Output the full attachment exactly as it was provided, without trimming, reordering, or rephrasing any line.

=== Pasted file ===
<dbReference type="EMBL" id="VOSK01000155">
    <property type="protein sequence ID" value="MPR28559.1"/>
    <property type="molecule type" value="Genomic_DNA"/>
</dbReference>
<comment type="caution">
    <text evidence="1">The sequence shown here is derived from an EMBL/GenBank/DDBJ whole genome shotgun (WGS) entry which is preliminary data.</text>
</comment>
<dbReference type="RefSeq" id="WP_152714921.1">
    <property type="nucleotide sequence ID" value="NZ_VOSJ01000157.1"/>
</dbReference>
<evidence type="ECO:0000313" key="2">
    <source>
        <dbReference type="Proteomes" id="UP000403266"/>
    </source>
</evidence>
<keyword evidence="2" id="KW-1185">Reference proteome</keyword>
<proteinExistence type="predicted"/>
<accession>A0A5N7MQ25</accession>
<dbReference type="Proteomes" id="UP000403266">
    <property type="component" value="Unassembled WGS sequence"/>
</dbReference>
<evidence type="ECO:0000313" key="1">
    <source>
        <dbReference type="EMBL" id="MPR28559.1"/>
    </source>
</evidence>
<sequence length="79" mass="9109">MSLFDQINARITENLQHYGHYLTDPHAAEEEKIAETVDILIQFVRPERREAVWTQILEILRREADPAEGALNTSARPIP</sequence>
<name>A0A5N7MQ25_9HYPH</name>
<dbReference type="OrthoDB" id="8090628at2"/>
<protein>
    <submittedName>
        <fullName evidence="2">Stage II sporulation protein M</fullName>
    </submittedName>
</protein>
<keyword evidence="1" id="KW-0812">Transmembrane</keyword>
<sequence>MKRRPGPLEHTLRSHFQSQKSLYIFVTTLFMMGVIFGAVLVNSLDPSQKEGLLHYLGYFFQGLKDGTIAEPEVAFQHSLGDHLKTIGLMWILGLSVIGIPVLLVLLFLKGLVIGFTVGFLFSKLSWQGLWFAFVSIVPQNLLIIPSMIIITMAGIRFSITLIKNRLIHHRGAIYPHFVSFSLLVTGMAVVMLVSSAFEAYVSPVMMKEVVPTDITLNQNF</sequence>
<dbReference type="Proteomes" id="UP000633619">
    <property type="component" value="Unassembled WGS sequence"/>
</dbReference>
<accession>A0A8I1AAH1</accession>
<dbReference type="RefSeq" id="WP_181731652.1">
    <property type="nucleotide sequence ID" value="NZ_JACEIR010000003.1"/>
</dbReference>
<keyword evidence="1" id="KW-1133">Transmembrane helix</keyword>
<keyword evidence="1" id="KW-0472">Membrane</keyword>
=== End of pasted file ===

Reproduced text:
<dbReference type="EMBL" id="VOSK01000155">
    <property type="protein sequence ID" value="MPR28559.1"/>
    <property type="molecule type" value="Genomic_DNA"/>
</dbReference>
<comment type="caution">
    <text evidence="1">The sequence shown here is derived from an EMBL/GenBank/DDBJ whole genome shotgun (WGS) entry which is preliminary data.</text>
</comment>
<dbReference type="RefSeq" id="WP_152714921.1">
    <property type="nucleotide sequence ID" value="NZ_VOSJ01000157.1"/>
</dbReference>
<evidence type="ECO:0000313" key="2">
    <source>
        <dbReference type="Proteomes" id="UP000403266"/>
    </source>
</evidence>
<keyword evidence="2" id="KW-1185">Reference proteome</keyword>
<proteinExistence type="predicted"/>
<accession>A0A5N7MQ25</accession>
<dbReference type="Proteomes" id="UP000403266">
    <property type="component" value="Unassembled WGS sequence"/>
</dbReference>
<evidence type="ECO:0000313" key="1">
    <source>
        <dbReference type="EMBL" id="MPR28559.1"/>
    </source>
</evidence>
<sequence length="79" mass="9109">MSLFDQINARITENLQHYGHYLTDPHAAEEEKIAETVDILIQFVRPERREAVWTQILEILRREADPAEGALNTSARPIP</sequence>
<name>A0A5N7MQ25_9HYPH</name>
<dbReference type="OrthoDB" id="8090628at2"/>
<protein>
    <submittedName>
        <fullName evidence="2">Stage II sporulation protein M</fullName>
    </submittedName>
</protein>
<keyword evidence="1" id="KW-0812">Transmembrane</keyword>
<sequence>MKRRPGPLEHTLRSHFQSQKSLYIFVTTLFMMGVIFGAVLVNSLDPSQKEGLLHYLGYFFQGLKDGTIAEPEVAFQHSLGDHLKTIGLMWILGLSVIGIPVLLVLLFLKGLVIGFTVGFLFSKLSWQGLWFAFVSIVPQNLLIIPSMIIITMAGIRFSITLIKNRLIHHRGAIYPHFVSFSLLVTGMAVVMLVSSAFEAYVSPVMMKEVVPTDITLNQNF</sequence>
<dbReference type="Proteomes" id="UP000633619">
    <property type="component" value="Unassembled WGS sequence"/>
</dbReference>
<accession>A0A8I1AAH1</accession>
<dbReference type="RefSeq" id="WP_181731652.1">
    <property type="nucleotide sequence ID" value="NZ_JACEIR010000003.1"/>
</dbReference>
<keyword evidence="1" id="KW-1133">Transmembrane helix</keyword>
<keyword evidence="1" id="KW-0472">Membrane</keyword>